Last week’s column regarding the tricky merge from Highway 204 onto the U.S. 2 trestle got plenty of reaction from readers.
Currently, drivers from Highway 204 are required to yield to those entering the trestle from 20th Street SE. The letter writer asked the state Department of Transportation if the merge at the interchange could be changed to an alternate or “zipper” merge.
The current situation is unusual because those coming from the highway must yield to traffic coming from a side street. The visibility is difficult for those coming up the onramp from Highway 204, while drivers coming off 20th are heading down a steep hill.
This week’s letters supported the “zipper” merge and blasted the state for continuing to require that drivers coming off Highway 204 be required to yield. Below is a representative letter and Street Smarts’ response.
Mark Brandsma of Snohomish writes: It’s disappointing to read Transportation Department spokesman Dave Chesson’s reaction to the zipper merge solution suggested for the tough Highway 204 and 20th Street SE merge onto U.S. 2. He calls the idea “so novel that informational campaigns must be used.”
Every morning this “novel” idea happens in hundreds of locations across the state. I merge from the Second Street onramp to southbound Highway 9 in Snohomish several times each week and drivers have been zip merging here seamlessly for many years. I’m sure this is the case in other locations as well.
Several countries in Europe have been doing this for 10 years, at least, officially with signs showing an actual zipper. Are European drivers somehow smarter than us? I doubt it.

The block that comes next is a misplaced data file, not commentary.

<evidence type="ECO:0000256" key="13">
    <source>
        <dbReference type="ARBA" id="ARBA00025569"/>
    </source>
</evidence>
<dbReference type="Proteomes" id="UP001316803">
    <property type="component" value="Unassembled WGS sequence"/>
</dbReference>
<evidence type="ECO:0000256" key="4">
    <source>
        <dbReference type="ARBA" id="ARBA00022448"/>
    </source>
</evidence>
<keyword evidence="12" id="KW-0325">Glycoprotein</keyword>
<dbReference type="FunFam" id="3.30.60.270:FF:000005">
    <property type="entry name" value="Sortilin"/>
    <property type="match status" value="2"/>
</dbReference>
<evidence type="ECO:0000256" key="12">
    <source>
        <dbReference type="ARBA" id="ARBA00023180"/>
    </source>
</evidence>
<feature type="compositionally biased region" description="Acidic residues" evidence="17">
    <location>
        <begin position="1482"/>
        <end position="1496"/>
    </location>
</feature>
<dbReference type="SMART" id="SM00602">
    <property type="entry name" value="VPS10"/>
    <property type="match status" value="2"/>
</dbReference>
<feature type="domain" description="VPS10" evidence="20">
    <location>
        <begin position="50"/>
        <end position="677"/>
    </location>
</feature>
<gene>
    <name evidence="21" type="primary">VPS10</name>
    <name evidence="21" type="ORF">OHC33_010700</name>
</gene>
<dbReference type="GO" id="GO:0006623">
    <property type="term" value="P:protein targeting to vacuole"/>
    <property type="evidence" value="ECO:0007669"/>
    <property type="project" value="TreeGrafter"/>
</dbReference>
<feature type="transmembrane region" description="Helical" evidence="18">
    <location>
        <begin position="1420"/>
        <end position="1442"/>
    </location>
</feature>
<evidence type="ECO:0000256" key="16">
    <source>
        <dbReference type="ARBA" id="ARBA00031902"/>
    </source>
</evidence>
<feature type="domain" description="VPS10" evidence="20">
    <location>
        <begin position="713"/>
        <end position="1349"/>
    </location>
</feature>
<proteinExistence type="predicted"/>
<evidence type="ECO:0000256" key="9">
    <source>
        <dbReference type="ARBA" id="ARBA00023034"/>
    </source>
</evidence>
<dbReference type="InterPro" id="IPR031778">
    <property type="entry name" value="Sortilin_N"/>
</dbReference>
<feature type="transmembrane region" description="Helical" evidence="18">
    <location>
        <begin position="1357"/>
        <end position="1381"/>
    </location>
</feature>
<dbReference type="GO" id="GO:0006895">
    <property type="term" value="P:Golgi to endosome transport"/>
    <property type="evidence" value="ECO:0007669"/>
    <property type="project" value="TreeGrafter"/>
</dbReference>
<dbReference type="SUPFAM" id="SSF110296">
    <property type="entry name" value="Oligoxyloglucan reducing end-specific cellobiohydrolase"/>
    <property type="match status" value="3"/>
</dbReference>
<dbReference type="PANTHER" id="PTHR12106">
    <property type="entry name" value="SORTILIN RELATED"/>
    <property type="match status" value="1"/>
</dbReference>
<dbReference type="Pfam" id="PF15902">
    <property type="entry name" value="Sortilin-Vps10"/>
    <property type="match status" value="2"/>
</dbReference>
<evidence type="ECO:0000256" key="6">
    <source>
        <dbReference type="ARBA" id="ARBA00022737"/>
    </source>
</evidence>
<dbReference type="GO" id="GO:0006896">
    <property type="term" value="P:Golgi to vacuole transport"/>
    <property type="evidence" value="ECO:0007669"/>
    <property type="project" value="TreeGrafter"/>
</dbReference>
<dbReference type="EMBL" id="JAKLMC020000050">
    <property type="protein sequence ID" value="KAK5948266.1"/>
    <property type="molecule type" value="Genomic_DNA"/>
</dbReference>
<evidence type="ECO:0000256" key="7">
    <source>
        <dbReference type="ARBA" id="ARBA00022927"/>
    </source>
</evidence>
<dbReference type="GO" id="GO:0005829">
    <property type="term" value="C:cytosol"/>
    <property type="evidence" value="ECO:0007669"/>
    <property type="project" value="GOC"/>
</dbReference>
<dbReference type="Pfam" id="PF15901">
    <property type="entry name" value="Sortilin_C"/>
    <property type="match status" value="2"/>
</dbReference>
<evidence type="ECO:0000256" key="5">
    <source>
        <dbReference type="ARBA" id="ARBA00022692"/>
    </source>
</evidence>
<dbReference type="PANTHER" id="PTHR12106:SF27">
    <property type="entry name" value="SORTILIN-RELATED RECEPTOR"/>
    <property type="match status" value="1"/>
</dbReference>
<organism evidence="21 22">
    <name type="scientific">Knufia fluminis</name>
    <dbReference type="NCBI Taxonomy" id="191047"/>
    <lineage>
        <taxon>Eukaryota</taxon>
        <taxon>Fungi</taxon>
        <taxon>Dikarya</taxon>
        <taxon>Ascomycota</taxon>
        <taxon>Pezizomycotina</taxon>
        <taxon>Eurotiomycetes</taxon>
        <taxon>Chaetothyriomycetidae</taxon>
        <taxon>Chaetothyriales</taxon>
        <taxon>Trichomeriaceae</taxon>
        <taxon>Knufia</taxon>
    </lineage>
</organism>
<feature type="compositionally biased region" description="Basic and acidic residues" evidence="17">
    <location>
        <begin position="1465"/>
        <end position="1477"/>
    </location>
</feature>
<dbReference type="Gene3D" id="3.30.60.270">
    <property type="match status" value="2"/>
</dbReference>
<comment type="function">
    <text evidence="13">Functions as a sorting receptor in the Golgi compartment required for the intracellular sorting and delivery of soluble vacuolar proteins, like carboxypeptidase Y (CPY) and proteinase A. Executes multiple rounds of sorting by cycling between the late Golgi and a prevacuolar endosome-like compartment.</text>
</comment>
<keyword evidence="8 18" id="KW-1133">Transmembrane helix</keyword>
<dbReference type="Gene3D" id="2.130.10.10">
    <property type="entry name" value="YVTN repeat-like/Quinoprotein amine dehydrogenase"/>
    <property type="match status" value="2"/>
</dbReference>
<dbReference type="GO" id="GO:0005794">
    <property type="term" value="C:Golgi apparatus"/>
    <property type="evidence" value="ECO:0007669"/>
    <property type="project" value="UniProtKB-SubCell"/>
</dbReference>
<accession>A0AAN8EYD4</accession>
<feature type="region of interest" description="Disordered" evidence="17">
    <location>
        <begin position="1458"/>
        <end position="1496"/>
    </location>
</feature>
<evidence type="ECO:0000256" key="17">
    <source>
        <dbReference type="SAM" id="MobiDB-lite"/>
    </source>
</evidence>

Mr. Chesson and rest of the Transportation Department should give drivers a bit more credit and realize that the zipper is already here, whether they like it or not.
In regards to the Highway 204 and 20th Street SE merge onto U.S. 2, we all agree that zipping is not the ultimate solution, but it is one for now. What is the state’s suggested alternative? Doing nothing? That’s simply not acceptable.
Street Smarts responds: The belief here is that the state is taking absolutely the right approach to this situation: safety first.
Anyone who offers up a traffic solution should be willing to ask themselves the following question: Am I willing to trust my life to it?
Am I willing to bet the rest of my days that other drivers will “get” what a zipper or alternate merge means? Am I willing to stake my future on the intelligence, savvy and quick-thinking ability of other people on the road any more than I must already?
Even more to the point, do I expect the state of Washington to trust my life to a right-of-way change that might be perfectly clear to some people but not to others?
As Dave Chesson did his best to explain, this is why the state prefers to keep its rules as simple and clear as possible. Having one set of drivers yield to the others leaves no doubt as to the responsibilities and prevents a driver from claiming after an accident that the other guy didn’t “zip” correctly.
Even if requiring one set of drivers to yield still results in a weave or “zipper” pattern of merging, as often indeed occurs, then fine. In this way, though, it occurs naturally from a place of erring on the side of safety rather than from an imperative to alternate.
In the case of Highway 204 and U.S. 2, the drivers traveling more slowly (up the ramp) are required to yield to those traveling faster (down the hill). The poor visibility from Highway 204 makes the merge more difficult but does not change the fact that the potential for a serious crash is much greater from a car coming down the hill striking another than the other way around.
The low visibility for the Highway 204 drivers combined with the higher speeds of the others makes it even more important for the Highway 204 drivers to take the ramp slowly, which in turns makes it logical for those drivers to yield.
Otherwise, are you willing to bet that those people ripping down the hill on 20th will hit their brakes in time to avoid turning your car into an accordion?
What is not acceptable is a fatal accident.
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